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Jeff Koons: Made in Heaven. Art or Porn?

Conceptual Art

Jeff Koons' sculpture of Michael Jackson and Bubbles has captured the imagination of some porn blogs, (How did they get here??) and are linking the image from this blog (??)

It's not really at all surprising because Koons was married to and has a child with the Porn Star Ilona Staller (aka Cicciolina), who once held a seat in the Italian Parliament. She also offered to have sex with Bush I and Sadamn if they would stop the Gulf War I. However, I am pretty sure that reference is lost on those guys as there are no mention of it at all... I guess Koon in many ways share similar sensibilities. (I can't believe those guys are using my bandwidth tho. Ergh...)

13jeffeatingilonakamasutra.jpg (Karma Sultra, 1991, glass)

Koons made a series called “Made in Heaven” in 1991 which were sculptures and paintings of him and his wife having (graphic) sex. It sold poorly. But after the artist and porn star bitterly divorced, Koon, in a fit of rage, smashed up the leftovers that no one bought -which in turn sent the prices of the remaining pieces sky rocketing.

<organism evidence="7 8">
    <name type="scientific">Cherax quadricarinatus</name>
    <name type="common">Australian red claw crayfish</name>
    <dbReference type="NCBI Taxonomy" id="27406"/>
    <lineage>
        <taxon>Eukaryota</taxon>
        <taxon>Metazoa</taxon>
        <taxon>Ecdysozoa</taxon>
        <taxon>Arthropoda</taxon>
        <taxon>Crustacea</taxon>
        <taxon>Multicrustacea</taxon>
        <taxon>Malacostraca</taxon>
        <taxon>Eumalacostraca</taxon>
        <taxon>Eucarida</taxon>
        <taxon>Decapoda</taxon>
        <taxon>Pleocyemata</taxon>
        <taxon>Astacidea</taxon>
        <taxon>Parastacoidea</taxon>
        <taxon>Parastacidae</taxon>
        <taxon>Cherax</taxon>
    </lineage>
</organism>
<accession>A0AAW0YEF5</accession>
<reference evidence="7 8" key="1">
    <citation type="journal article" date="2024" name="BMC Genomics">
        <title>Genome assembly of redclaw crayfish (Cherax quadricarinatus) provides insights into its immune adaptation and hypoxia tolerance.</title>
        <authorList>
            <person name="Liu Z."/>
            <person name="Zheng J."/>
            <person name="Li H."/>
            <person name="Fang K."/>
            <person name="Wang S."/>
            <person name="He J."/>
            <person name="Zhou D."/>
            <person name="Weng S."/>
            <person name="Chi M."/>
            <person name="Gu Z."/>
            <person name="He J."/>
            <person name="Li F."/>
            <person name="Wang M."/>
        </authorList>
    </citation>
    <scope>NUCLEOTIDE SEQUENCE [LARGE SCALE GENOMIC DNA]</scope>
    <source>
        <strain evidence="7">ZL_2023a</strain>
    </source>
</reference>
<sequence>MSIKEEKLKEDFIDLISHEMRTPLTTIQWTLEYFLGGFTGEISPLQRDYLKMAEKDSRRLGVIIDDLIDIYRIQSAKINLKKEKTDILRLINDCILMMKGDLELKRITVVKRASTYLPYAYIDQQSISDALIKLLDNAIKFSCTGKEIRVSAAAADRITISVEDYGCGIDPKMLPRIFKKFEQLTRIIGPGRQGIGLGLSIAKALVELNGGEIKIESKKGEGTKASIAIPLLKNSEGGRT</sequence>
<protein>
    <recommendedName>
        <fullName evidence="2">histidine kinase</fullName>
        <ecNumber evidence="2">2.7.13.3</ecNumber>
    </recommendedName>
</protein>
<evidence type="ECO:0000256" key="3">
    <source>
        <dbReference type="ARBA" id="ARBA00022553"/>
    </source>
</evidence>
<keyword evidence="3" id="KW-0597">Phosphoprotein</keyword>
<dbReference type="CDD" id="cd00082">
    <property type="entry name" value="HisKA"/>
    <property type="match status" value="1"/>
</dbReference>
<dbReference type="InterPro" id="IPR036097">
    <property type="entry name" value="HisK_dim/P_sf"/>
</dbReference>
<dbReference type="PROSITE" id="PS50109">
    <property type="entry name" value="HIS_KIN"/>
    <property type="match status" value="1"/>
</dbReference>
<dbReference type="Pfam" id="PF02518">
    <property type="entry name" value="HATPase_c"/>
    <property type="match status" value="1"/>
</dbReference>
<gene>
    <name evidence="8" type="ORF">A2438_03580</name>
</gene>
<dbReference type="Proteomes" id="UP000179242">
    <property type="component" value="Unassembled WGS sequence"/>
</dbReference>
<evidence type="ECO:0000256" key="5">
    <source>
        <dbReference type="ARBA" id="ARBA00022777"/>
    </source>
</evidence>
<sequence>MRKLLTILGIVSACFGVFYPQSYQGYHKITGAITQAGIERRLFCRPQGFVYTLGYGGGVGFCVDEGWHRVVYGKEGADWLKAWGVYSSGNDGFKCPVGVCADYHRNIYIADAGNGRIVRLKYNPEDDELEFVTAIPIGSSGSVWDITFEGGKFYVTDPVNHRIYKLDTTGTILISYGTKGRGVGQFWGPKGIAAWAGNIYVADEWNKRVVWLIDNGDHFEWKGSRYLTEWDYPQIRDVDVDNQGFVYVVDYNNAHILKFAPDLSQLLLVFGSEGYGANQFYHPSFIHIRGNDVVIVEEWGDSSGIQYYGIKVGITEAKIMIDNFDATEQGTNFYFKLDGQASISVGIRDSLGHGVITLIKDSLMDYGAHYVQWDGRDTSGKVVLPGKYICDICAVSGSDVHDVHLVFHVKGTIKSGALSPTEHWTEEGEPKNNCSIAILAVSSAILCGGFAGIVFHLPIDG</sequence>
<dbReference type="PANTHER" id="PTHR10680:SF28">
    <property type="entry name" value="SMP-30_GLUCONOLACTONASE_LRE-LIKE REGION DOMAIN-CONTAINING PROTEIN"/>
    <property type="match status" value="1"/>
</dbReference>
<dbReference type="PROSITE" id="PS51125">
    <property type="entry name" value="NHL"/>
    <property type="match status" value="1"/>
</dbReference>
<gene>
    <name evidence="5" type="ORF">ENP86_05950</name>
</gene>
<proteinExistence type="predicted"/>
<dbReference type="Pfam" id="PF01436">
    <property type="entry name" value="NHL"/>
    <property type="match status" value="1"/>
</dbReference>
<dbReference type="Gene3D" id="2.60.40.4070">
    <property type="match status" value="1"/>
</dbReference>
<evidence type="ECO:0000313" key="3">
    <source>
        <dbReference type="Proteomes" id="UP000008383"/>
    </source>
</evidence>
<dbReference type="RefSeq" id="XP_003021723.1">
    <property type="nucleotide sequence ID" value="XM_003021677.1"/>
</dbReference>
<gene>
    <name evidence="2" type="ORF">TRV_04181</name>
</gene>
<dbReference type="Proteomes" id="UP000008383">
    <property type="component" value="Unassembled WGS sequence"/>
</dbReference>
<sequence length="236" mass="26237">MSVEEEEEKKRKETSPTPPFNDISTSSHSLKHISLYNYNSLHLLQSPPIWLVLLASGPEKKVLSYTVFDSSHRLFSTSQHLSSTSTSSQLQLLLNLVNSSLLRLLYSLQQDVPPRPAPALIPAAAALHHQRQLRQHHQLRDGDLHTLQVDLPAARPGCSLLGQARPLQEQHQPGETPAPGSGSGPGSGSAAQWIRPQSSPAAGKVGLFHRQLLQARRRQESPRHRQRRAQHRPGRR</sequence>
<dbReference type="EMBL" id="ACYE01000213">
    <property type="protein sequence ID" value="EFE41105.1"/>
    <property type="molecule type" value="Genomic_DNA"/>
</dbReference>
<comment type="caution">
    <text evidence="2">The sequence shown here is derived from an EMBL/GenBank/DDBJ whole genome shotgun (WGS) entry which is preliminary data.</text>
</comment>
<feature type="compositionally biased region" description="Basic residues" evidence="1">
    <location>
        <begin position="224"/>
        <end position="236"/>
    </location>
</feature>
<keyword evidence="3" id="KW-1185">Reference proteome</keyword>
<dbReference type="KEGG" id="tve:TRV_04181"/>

Art or not? You decide: Made in Heaven Series

16Dirty-JeffOnTop.jpg Dirty - Jeff on Top, 1991, Plastic

Comments

Rose

If it's beautiful, it's art... Of course, beauty is in the eye of the beholder.

tom

Jesus christ, some of those pics are hardcore dirty. But porn or art? I agree with the implication of Rose's comment - "art" is, by any logic I can think of, subjectively deduced.

But doesn't the question of what exactly art is precede any serious attempt to answer? Or can we, looking at a Monet or van Gogh, or at Michaelangelo's work in the Sistine Chapel, or at a stylized picture of an artist ejaculating onto his wife's face or vagina, simply say, "Now that's art!"?

Can there ever be a standard of beauty? Can art ever be viewed objectively? If any objective standards could be divined, what would they be? Skill with a paintbrush? Deft hands with wet clay? Big t*ts?

(By the way, Koon and wife have the closest shaves I have ever seen. They must have the steady hands of a cardiac surgeon.)